Diabetic Eye Disease: Diagnosis, Causes, and Symptoms
Diagnosing Diabetic Eye Disease
Diabetic retinopathy usually has no early warning signs. It can be detected only through a comprehensive eye examination that looks for early signs of the disease, including:
- Leaking blood vessels
- Macular edema (swelling)
- Pale, fatty deposits on the retina
- Damaged nerve tissue
- Any changes to the retinal blood vessels
To diagnose diabetic eye disease effectively, eye care specialists recommend a comprehensive diabetic eye examination that includes the following procedures:
- Distance and near vision acuity tests
- A dilated eye (or fundus) examination, which includes the use of an ophthalmoscope. In a dilated eye examination, the pupil is dilated—not the entire eye. This allows the examiner to see through the pupil to the retina. Visual acuity tests alone are insufficient to detect diabetic retinopathy in its early stages.
- A tonometry test to measure fluid pressure inside the eye.
- A fluorescein angiography test, if more serious retinal changes, such as macular edema, are suspected. Fluorescein angiography is an eye test that uses a special dye and camera to examine the retina’s blood flow.
- Optical coherence tomography (OCT) testing may be used to understand the retina and its supporting layers better. OCT is a medical imaging technology that produces high-resolution cross-sectional and three-dimensional eye images.
- Also, an Amsler Grid test can detect early and sometimes subtle visual changes in various macular diseases, including diabetic macular edema.
The first image below shows an Amsler Grid as seen with unimpaired vision. The next image gives an example of an abnormal Amsler Grid, as seen by a person with eye disease. These images of the grids are much smaller than normal size so that we can show them to you on this website. If you have been diagnosed with diabetic retinopathy or any eye disease, ask your eye care professional for a real Amsler Grid you can use at home.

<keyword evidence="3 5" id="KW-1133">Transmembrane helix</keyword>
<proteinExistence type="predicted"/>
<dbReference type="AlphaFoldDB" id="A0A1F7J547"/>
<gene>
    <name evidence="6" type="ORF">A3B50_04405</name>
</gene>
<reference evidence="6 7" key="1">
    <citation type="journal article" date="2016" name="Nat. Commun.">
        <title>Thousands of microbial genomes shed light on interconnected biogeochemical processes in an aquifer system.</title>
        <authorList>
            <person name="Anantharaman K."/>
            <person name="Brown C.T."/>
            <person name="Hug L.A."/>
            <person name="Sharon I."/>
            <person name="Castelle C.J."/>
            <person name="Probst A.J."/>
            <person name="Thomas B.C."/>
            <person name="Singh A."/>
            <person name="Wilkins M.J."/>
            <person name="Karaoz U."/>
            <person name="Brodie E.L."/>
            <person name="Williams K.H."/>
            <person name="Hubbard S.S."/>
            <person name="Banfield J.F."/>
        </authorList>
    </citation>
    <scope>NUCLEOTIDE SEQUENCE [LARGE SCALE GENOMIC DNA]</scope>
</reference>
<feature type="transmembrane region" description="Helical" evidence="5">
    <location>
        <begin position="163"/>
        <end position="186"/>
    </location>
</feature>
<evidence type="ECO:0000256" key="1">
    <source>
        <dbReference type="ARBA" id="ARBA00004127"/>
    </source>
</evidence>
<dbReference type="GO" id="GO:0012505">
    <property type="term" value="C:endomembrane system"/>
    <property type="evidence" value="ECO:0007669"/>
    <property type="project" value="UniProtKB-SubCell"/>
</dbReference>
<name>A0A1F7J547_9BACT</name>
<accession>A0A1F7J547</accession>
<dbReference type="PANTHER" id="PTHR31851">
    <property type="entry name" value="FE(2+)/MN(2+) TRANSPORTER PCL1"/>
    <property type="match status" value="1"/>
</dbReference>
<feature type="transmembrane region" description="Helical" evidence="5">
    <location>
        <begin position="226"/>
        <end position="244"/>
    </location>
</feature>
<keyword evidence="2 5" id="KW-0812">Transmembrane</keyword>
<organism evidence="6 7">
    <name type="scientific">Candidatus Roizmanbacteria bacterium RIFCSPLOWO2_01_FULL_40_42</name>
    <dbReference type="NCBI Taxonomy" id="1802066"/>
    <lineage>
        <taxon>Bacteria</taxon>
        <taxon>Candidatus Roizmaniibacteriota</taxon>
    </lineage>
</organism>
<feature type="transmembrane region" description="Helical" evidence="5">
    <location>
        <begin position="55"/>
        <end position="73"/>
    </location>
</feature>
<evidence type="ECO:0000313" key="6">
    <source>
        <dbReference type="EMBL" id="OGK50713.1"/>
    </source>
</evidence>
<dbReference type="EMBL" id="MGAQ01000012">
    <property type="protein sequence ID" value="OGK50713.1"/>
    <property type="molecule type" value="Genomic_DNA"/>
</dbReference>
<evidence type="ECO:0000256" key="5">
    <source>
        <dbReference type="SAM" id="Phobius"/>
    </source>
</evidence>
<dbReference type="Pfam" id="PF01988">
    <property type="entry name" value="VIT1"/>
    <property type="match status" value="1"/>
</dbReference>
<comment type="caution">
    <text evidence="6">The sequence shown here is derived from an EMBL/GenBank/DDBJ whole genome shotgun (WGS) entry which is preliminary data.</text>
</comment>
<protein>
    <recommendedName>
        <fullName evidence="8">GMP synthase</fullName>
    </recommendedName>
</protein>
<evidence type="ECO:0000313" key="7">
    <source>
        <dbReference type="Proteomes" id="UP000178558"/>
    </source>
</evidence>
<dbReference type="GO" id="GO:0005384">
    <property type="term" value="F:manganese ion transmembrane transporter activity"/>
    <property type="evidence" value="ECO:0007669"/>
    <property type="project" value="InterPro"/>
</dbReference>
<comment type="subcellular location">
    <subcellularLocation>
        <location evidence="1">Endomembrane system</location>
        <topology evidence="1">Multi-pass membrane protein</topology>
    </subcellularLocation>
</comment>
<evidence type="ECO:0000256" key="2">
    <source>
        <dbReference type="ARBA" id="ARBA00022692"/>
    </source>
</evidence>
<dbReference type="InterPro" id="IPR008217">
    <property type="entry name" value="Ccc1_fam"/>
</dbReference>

As seen with normal vision
An example of an abnormal
What causes diabetic eye disease:
The leading cause of new cases of blindness and low vision in adults aged 20-65 is caused by diabetic retinopathy. “Retinopathy” is a general term that describes damage to the retina, which is the structure in the back of the eye. The retina is a thin, light-sensitive tissue that lines the inside surface of the eye. Nerve cells in the retina convert incoming light into electrical impulses. These electrical impulses are carried by the optic nerve to the brain, which then interprets them as visual images.
When diabetes becomes uncontrolled, the excess sugar causes damage to the small blood vessels. These blood vessels transport oxygen and other nutrients that nourish the tissue and nerve cells in the retina. Without proper blood flow, these areas of the retina become damaged or ischemic.
Symptoms of Diabetic Retinopathy Can Include
- Blurry vision or double vision
- Flashing lights, which can indicate a retinal detachment
- A veil, cloud, or streaks of red in the field of vision, or dark or floating spots in one or both eyes, can indicate bleeding
- Blind or blank spots in the field of vision
A simulation of the ocular and functional effects of diabetic retinopathy
Henry Ford Center for Vision Rehabilitation and Research
Ocular and Functional Effects of Diabetic Retinopathy Can Include Any or All of the Following:
- Fluctuating vision in response to changing blood glucose levels; vision can change from day to day, or from morning to evening.
- Blurred central vision from macular edema can interfere with reading.
- Decreased visual acuity can interfere with seeing the markings on an insulin syringe or the display on a standard blood glucose monitor.
- Irregular patches of vision loss or “blind spots” can make judging the size of food portions on a plate difficult.
- Decreased depth perception, in combination with decreased visual acuity, can make it difficult to see curbs and steps or walk to the diabetes clinic.
How Diabetes Affects the Eyes and Vision: Diabetic Retinopathy
Although individuals with diabetes are more likely to develop cataracts at a younger age and are twice as likely to develop glaucoma as are non-diabetics, the primary vision problem caused by diabetes is diabetic retinopathy, the leading cause of new cases of blindness and low vision in adults aged 20-65:
- “Retinopathy” is a general term that describes damage to the retina.
- The retina is a thin, light-sensitive tissue that lines the inside surface of the eye. Nerve cells in the retina convert incoming light into electrical impulses. These electrical impulses are carried by the optic nerve to the brain, which interprets them as visual images.
- Diabetic retinopathy occurs when there is damage to the small blood vessels that nourish tissue and nerve cells in the retina.